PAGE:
I’m mulling my recent escapades, trying to put everything into perspective — there were some unique, some historic and some downright weird attractions.
In less than a week, I traversed five states from the Southeast to the Midwest, took in an historic Civil War fort, the world’s most accurate replica of a ship Christopher Columbus sailed when he discovered a new world, the “Smallest Church in America” and the largest apple basket in the world among a handful of other attractions.
Ohio, it seems, has the highest number of “world’s largest” attractions per capita of anywhere in the world. In all my travels, in and out of Ohio, I’ve seen in world’s largest basket (in Newark, Ohio), the world’s largest spatula (in Miyajima, Japan) and the world’s largest roadside chicken (in Marietta, Ga.).
From time to time, I ask myself, “why?” What draws me to scout out the obscure? What makes me scout out anything? What makes an attraction an attraction? And what does it mean to travel?
By definition, traveling means “to move or undergo transmission from one place to another.” But, that doesn’t explain why.
“There’s a world outside waiting to be discovered,” somebody once said. A world filled with the largest of things, the smallest of things and everything that falls in between — attractions that, quite frankly, if you never saw probably would not change your life for the worse. It’s a good thing most days – otherwise, one might think all there is to see in the world is a computer screen that endlessly displays word processing documents.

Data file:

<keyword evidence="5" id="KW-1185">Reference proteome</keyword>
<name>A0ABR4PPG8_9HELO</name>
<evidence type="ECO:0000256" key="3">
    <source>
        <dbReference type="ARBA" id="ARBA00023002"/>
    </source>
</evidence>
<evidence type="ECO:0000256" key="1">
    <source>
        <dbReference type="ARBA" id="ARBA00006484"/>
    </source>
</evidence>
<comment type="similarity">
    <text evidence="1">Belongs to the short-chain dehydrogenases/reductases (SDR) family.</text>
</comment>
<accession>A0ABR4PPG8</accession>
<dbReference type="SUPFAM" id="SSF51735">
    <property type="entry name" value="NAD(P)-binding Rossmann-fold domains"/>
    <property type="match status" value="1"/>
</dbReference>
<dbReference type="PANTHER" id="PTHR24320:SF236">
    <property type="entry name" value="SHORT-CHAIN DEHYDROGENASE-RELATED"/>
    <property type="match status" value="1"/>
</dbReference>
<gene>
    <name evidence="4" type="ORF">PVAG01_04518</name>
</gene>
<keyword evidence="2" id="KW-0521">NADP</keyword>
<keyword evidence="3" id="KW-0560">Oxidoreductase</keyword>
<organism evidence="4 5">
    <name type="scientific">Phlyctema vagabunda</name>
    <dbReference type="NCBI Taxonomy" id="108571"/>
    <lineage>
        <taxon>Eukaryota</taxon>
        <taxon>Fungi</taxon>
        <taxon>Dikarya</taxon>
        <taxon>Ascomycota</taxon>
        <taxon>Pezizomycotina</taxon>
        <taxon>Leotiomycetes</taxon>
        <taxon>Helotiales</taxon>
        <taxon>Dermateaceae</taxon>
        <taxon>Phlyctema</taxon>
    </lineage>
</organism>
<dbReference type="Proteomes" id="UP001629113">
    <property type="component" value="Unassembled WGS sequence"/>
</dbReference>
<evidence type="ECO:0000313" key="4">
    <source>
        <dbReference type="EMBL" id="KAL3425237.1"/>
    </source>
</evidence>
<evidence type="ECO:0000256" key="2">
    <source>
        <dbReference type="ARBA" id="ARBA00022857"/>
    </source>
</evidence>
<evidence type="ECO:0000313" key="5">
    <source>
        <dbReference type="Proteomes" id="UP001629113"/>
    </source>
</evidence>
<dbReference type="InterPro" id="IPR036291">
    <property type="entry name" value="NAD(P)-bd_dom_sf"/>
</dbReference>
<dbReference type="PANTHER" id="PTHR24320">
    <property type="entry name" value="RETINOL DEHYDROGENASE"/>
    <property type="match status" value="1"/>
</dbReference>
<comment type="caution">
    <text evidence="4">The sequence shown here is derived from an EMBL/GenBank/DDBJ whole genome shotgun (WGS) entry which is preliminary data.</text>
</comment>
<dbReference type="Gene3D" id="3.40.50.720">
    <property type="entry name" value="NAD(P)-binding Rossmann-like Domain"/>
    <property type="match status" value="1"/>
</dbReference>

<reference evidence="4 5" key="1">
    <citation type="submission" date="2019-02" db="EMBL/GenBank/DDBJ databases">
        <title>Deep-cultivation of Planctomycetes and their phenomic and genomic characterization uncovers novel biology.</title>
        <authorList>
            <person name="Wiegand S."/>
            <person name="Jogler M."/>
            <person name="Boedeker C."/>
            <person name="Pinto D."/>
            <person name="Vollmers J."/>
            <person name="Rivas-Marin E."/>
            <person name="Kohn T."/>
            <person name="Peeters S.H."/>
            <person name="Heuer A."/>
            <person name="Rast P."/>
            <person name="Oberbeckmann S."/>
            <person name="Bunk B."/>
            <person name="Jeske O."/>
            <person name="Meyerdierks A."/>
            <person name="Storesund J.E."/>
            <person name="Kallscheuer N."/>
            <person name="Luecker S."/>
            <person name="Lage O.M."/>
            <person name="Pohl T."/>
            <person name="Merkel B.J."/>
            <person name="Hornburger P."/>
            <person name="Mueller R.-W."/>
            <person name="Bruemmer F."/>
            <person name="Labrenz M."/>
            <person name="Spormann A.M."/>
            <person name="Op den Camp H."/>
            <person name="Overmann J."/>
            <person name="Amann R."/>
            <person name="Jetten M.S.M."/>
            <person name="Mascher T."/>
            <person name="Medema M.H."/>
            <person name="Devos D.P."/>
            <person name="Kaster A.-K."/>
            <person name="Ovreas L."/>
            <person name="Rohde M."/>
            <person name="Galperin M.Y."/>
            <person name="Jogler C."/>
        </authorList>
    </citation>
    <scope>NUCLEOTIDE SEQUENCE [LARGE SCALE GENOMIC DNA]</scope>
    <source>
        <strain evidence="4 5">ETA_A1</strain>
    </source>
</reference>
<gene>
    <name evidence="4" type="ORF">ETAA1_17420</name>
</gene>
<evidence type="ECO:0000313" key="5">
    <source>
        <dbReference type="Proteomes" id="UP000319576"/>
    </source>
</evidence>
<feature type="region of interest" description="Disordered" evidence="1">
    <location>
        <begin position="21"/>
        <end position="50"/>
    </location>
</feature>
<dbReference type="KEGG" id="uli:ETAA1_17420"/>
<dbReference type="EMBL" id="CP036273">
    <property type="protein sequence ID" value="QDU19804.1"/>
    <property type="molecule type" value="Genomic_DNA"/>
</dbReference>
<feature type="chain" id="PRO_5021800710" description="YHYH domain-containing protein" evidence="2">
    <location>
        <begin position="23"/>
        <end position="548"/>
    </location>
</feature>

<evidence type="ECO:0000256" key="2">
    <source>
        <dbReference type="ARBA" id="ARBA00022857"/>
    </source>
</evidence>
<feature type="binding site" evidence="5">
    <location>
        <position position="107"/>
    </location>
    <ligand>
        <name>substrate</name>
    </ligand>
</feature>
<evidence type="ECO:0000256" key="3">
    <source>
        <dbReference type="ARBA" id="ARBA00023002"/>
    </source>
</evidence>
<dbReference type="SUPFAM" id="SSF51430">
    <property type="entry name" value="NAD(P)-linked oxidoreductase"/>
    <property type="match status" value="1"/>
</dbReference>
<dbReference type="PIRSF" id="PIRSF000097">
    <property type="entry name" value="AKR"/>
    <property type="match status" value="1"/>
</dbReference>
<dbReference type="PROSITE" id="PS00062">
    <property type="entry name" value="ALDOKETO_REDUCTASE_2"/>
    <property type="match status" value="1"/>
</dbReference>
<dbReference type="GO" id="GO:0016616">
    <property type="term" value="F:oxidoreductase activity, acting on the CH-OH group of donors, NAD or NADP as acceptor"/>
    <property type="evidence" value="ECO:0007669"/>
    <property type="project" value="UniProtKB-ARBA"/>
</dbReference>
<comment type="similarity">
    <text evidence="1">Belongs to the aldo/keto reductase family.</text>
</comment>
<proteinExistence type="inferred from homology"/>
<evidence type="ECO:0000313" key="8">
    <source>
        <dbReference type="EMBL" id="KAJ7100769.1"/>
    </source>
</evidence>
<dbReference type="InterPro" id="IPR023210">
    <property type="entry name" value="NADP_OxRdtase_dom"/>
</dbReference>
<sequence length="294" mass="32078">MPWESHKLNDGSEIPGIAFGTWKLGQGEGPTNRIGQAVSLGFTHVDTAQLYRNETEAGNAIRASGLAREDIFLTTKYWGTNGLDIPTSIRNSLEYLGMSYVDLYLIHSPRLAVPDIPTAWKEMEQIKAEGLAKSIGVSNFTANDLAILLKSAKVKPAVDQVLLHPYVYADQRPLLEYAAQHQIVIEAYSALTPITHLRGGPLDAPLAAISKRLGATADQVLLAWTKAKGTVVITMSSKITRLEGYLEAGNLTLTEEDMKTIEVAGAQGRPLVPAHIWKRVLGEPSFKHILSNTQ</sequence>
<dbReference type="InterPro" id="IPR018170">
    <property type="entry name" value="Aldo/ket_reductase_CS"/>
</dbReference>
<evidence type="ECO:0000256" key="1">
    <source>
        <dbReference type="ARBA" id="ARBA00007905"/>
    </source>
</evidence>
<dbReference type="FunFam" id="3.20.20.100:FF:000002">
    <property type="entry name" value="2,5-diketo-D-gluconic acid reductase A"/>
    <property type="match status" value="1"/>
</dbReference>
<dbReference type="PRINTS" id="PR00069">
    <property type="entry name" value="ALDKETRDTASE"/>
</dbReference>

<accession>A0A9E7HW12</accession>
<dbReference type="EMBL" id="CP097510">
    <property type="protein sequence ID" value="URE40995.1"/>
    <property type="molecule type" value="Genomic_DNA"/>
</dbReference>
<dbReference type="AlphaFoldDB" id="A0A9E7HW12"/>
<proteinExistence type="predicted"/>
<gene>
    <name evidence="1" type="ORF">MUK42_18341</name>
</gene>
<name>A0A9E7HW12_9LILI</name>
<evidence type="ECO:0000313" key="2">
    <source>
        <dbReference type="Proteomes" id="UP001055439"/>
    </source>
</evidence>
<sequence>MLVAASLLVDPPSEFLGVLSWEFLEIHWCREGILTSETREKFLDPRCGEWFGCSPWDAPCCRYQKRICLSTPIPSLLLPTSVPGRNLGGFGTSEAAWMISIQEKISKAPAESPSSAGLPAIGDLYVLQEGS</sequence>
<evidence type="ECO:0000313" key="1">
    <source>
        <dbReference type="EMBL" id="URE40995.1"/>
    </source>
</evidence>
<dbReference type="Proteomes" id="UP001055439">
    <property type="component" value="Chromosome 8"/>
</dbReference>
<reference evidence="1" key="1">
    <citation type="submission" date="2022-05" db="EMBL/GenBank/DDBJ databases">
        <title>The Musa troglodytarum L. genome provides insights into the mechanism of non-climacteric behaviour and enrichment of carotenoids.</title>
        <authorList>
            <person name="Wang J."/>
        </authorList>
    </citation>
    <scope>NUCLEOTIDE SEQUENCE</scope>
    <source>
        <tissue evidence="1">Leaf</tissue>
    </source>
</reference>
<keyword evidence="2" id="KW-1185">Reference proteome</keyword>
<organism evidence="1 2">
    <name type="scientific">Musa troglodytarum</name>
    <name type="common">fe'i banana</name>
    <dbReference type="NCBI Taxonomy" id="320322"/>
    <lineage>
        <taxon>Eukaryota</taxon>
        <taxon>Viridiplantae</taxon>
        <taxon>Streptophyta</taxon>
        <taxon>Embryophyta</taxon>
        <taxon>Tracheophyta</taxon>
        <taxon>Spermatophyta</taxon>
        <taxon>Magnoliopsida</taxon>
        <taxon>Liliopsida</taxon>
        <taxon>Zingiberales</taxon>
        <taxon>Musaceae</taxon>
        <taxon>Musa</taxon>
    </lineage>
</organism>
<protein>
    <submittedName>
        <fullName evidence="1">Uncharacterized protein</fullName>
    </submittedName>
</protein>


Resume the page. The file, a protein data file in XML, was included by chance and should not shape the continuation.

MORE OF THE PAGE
The best attractions — the ones that barely make the guide book — are those that can only be seen on a road trip a couple of blocks off the beaten path — from a field of concrete corn in Dublin, Ohio, to a tree that owns itself in Athens, Ga.
“Today the American road has no end; the road that went nowhere now goes everywhere,” Henry Ford II said. Luckily, there are endless places to stop along that road to everywhere because, I’ve learned, everywhere is somewhere to see.